REVIEW: Snake Eyes: G.I. Joe Origins – A Smart Way To Restart a Franchise

 

Snake Eyes: G.I. Joe Origins is better than it has any right to be due to the strengths of the cast, and a strong script that makes this relatively mid-tier action movie into a fascinating franchise launcher and sort of the ideal summer movie.

The G.I. Joe franchise is an interesting one that Paramount Pictures has sort of failed to capitalize on. Both G.I. Joe live-action films opened to number 1 at the box office and both films grossed over $300 million worldwide. However, it appeared that Paramount wanted the films to perform on the level of Transformers, which led to massive gaps in time between films. Weirdly enough, Hasbro and Paramount looked at both Transformers and G.I. Joe and decided to reboot their film franchises by doing smaller scale origin stories focused on a singular fan-favorite character known for not talking: 2018’s Bumblebee and now 2021’s Snake Eyes: G.I. Joe Origins.

As the title suggests, the film is an origin story for Snake Eyes (Henry Golding). The film expands the little-known origin story of the character from the comics and toyline of his history with Storm Shadow (Andrew Koji), and explores their relationship from brothers in arms to eventual arch enemies. Here Snake Eyes is imagined as a drifter who is on a quest for revenge after his father was killed. When he saves Tommy Arashikage, the man who will become Storm Shadow, Snake Eyes is brought back to Clan Arashikage to train as a warrior. The test will send Snake Eyes on a spiritual and emotional journey to find out what kind of person he will become. Meanwhile, a threat looks to steal an ancient artifact that the Clan Arashikage is meant to guard.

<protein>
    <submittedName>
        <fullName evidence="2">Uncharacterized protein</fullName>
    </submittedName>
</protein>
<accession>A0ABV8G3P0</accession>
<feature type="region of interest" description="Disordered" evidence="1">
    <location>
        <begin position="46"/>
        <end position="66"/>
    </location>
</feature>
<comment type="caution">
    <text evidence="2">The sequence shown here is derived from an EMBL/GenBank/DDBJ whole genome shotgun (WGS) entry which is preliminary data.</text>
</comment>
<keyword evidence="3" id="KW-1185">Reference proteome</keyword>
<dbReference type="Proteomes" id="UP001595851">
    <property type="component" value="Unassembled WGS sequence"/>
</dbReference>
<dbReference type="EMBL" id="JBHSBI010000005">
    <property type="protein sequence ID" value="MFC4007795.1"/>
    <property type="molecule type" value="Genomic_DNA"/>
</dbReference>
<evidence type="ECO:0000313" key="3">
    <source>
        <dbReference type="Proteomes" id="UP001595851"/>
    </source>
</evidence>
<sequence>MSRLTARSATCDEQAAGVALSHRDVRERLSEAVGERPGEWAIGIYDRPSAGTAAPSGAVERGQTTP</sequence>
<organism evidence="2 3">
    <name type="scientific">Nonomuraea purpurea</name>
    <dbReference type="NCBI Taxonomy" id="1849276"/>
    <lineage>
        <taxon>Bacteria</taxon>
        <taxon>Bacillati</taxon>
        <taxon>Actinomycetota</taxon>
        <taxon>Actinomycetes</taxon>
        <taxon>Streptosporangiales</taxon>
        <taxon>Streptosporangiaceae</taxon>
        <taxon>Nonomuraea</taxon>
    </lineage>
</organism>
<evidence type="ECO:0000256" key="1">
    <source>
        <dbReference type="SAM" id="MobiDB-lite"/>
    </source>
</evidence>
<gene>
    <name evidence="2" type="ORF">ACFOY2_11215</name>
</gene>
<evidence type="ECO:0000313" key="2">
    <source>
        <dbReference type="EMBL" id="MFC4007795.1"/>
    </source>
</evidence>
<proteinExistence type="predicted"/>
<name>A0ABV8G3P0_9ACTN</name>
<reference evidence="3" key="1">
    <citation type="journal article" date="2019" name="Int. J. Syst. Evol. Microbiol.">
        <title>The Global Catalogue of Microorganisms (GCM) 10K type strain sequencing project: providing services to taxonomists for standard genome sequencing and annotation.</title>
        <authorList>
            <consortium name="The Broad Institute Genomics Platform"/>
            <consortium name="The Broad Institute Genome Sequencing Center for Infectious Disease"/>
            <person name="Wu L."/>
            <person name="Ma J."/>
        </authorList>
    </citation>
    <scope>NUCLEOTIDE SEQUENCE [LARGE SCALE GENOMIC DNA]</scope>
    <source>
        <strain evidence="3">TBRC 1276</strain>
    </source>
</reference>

Snake Eyes: G.I. Joe Origins‘ approach to its story takes a lot from various X-Men films and throws it in a blender. Snake Eyes’ introduction is similar to Wolverine in the first X-Men. The relationship between Snake Eyes and Storm Shadow as friends-turned-enemies has a lot in common with X-Men: First Class, except with the roles reversed (protagonist Snake Eyes filling in Magneto’s quest for revenge while Storm Shadow is the honorable Xavier figure who wants a friendship). Taking the franchise to a Japan-centric storyline certainly has a ting of The Wolverine, and even the title may make audiences nervous given how similar it sounds to X-Men Origins: Wolverine.

The best thing about Snake Eyes: G.I. Joe Origins story is the script and the character work done on Snake Eyes and his friendship with Storm Shadow. The script allows Snake Eyes to be kind of an awful person, who makes a lot of short-sighted selfish decisions that feel like the right call in his mind, but end up hurting people close to him. He will break trust, and he will learn the lesson the hard way that he is responsible for a lot of harm and it is really nobody’s fault but his own. It makes the story somewhat of a tragedy. This sets up Snake Eyes for the rest of the film to carry a sense of guilt and regret, and audiences will know he needs to carry the burden of creating such conflict. This also serves to make the eventual turn of Storm Shadow more tragic, creating a sympathetic origin story for the villain. Throughout the film, he makes decisions based on honor and will pay for those decisions in the end. That creates a strong central conflict for not just this film, but for future films that leave an audience wanting to explore. That has always been the secret to franchise world-building: not the overall metaplot, but making audiences want to see the characters return and interact. It’s strong groundwork for future films.